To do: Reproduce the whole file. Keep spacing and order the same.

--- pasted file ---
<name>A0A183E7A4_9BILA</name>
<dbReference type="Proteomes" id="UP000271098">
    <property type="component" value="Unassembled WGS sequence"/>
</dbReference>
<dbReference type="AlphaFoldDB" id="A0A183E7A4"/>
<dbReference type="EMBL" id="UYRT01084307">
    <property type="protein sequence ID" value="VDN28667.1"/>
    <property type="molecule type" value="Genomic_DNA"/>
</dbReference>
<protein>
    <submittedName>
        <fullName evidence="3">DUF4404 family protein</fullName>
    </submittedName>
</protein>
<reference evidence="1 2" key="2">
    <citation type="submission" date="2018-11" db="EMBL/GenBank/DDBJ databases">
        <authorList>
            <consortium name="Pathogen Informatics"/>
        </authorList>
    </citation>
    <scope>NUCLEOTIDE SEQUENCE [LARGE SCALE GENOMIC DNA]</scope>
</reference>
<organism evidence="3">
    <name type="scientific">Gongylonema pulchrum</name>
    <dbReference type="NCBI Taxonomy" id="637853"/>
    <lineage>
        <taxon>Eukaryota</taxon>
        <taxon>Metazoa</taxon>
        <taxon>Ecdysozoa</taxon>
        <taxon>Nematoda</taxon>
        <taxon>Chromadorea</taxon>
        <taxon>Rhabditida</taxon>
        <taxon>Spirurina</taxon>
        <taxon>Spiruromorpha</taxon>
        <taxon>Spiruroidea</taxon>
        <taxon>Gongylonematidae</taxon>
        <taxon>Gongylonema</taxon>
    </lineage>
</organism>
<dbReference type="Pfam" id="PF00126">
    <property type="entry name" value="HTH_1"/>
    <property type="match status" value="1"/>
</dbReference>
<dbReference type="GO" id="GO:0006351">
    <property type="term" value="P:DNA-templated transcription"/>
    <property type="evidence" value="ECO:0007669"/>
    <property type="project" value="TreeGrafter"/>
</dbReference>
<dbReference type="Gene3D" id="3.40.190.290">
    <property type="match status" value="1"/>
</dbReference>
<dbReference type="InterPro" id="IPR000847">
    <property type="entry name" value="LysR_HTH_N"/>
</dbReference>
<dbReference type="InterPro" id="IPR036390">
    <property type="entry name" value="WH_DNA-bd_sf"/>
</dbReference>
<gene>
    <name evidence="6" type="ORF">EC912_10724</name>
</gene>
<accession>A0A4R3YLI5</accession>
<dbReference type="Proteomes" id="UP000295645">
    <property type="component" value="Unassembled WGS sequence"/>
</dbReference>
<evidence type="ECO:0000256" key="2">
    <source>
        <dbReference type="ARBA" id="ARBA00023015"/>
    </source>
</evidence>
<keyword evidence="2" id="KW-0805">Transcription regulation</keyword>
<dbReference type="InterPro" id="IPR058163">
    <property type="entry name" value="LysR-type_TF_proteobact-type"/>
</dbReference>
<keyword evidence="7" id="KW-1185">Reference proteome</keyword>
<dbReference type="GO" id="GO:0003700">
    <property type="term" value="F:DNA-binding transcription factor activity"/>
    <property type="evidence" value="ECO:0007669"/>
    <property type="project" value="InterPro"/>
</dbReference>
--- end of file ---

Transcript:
<name>A0A183E7A4_9BILA</name>
<dbReference type="Proteomes" id="UP000271098">
    <property type="component" value="Unassembled WGS sequence"/>
</dbReference>
<dbReference type="AlphaFoldDB" id="A0A183E7A4"/>
<dbReference type="EMBL" id="UYRT01084307">
    <property type="protein sequence ID" value="VDN28667.1"/>
    <property type="molecule type" value="Genomic_DNA"/>
</dbReference>
<protein>
    <submittedName>
        <fullName evidence="3">DUF4404 family protein</fullName>
    </submittedName>
</protein>
<reference evidence="1 2" key="2">
    <citation type="submission" date="2018-11" db="EMBL/GenBank/DDBJ databases">
        <authorList>
            <consortium name="Pathogen Informatics"/>
        </authorList>
    </citation>
    <scope>NUCLEOTIDE SEQUENCE [LARGE SCALE GENOMIC DNA]</scope>
</reference>
<organism evidence="3">
    <name type="scientific">Gongylonema pulchrum</name>
    <dbReference type="NCBI Taxonomy" id="637853"/>
    <lineage>
        <taxon>Eukaryota</taxon>
        <taxon>Metazoa</taxon>
        <taxon>Ecdysozoa</taxon>
        <taxon>Nematoda</taxon>
        <taxon>Chromadorea</taxon>
        <taxon>Rhabditida</taxon>
        <taxon>Spirurina</taxon>
        <taxon>Spiruromorpha</taxon>
        <taxon>Spiruroidea</taxon>
        <taxon>Gongylonematidae</taxon>
        <taxon>Gongylonema</taxon>
    </lineage>
</organism>
<dbReference type="Pfam" id="PF00126">
    <property type="entry name" value="HTH_1"/>
    <property type="match status" value="1"/>
</dbReference>
<dbReference type="GO" id="GO:0006351">
    <property type="term" value="P:DNA-templated transcription"/>
    <property type="evidence" value="ECO:0007669"/>
    <property type="project" value="TreeGrafter"/>
</dbReference>
<dbReference type="Gene3D" id="3.40.190.290">
    <property type="match status" value="1"/>
</dbReference>
<dbReference type="InterPro" id="IPR000847">
    <property type="entry name" value="LysR_HTH_N"/>
</dbReference>
<dbReference type="InterPro" id="IPR036390">
    <property type="entry name" value="WH_DNA-bd_sf"/>
</dbReference>
<gene>
    <name evidence="6" type="ORF">EC912_10724</name>
</gene>
<accession>A0A4R3YLI5</accession>
<dbReference type="Proteomes" id="UP000295645">
    <property type="component" value="Unassembled WGS sequence"/>
</dbReference>
<evidence type="ECO:0000256" key="2">
    <source>
        <dbReference type="ARBA" id="ARBA00023015"/>
    </source>
</evidence>
<keyword evidence="2" id="KW-0805">Transcription regulation</keyword>
<dbReference type="InterPro" id="IPR058163">
    <property type="entry name" value="LysR-type_TF_proteobact-type"/>
</dbReference>
<keyword evidence="7" id="KW-1185">Reference proteome</keyword>
<dbReference type="GO" id="GO:0003700">
    <property type="term" value="F:DNA-binding transcription factor activity"/>
    <property type="evidence" value="ECO:0007669"/>
    <property type="project" value="InterPro"/>
</dbReference>